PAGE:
Chicago Style Workout 45: Verbs, Part 1


Verbs are famous for their ability to show action, but they can also express a condition or a state of being. You might even say (an action) that verbs are (a state of being) the most important part of speech.

This month’s workout, “Verbs, Part 1,” focuses on paragraphs 5.97–116 of CMOS 17.

We can’t cover such an important part of speech in a mere ten questions, so look for “Verbs, Part 2” in the near future.

Subscribers to The Chicago Manual of Style Online may click through to the linked sections of the Manual (cited in the answers). (For a 30-day free trial of CMOS Online, click here.)

Note: Style guides and dictionaries sometimes disagree. This quiz is designed to test your knowledge of The Chicago Manual of Style, 17th edition.

[Editors’ note: Chapter 5 of CMOS is quite large, comprising 248 numbered sections on grammar and syntax, plus another hefty chunk on usage. For the sake of variety, workouts will revisit the chapter periodically rather than continuously.]

Chicago Style Workout 45: Verbs, Part 1

1. A verb is the only part of speech that can express a full thought by itself.
2. In We jumped into the lake, the verb “jumped” is
3. A verb whose past-tense and past-participial forms end in ‑ed or ‑d is called
4. Certain past-tense and past-participial forms that end in ‑t rather than ‑d or ‑ed—for example, dreamt instead of dreamed—are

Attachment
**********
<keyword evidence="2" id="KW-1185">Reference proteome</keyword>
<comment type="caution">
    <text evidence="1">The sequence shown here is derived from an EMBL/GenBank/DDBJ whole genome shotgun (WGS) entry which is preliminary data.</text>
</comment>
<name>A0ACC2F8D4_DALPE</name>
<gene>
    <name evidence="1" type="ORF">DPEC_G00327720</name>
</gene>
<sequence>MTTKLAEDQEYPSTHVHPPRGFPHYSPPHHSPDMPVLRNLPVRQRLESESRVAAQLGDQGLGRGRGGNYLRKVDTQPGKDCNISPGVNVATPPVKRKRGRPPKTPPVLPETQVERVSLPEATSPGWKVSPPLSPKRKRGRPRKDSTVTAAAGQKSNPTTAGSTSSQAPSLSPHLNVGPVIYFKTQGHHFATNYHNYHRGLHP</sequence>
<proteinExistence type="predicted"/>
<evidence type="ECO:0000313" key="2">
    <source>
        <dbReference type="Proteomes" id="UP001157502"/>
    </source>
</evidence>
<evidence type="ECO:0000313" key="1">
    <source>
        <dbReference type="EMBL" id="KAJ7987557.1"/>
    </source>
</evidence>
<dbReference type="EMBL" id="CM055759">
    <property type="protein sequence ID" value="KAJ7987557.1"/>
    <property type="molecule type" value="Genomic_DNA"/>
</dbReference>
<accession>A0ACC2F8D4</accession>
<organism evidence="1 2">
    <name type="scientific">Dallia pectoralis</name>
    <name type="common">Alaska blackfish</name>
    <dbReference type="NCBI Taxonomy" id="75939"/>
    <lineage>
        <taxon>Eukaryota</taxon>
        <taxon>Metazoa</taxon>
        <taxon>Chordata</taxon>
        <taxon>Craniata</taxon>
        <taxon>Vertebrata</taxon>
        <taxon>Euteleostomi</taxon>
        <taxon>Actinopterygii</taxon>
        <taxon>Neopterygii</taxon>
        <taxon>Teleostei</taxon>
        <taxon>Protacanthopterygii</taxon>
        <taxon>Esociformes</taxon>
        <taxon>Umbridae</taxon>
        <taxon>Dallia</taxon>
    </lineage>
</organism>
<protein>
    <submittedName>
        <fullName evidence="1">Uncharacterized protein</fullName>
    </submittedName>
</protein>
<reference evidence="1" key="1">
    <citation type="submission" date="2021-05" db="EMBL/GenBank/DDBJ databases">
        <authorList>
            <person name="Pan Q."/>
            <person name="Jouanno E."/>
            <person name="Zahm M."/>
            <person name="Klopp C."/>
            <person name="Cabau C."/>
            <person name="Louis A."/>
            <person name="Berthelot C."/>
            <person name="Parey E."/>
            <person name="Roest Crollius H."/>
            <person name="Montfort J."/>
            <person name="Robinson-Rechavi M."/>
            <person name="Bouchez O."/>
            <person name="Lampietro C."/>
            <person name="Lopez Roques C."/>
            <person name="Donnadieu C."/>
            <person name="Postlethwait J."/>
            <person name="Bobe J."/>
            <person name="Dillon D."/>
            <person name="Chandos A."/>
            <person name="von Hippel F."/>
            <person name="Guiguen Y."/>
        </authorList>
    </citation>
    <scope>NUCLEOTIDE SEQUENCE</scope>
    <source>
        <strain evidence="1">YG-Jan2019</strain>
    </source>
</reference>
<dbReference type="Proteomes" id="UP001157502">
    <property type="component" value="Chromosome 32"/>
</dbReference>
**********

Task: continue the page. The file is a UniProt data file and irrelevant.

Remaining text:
5. A verb that connects its subject to a closely related word in the predicate—like “is” in That snake is venomous or “feel” in I feel sick—is called
6. A linking verb isn’t normally followed by an adverb: I feel bad for you, not I feel badly for you.
7. A verb phrase, which consists of an auxiliary verb and a principal verb, should never be split by an adverb: certainly could happen, not could certainly happen.
8. The form of a verb that is usually listed as a main entry in dictionaries is
9. A verb that ends in ‑ing or ‑ed—like watching or watched—is known as
10. In Running is great exercise, “running” functions as


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4 thoughts on “Chicago Style Workout 45: Verbs, Part 1

  1. Whether it’s possible or not, I think I have communicated a full thought with a noun.

  2. I don’t think your answer to question 6 is correct. For example, I could write “That snake is very large,” and the adverb “very” follows right after the linking verb.

    • True, a word like “very” can occur within the subjective complement. And though the example in question 6 doesn’t illustrate that scenario, we’ve adjusted the wording slightly to account for the possibility.

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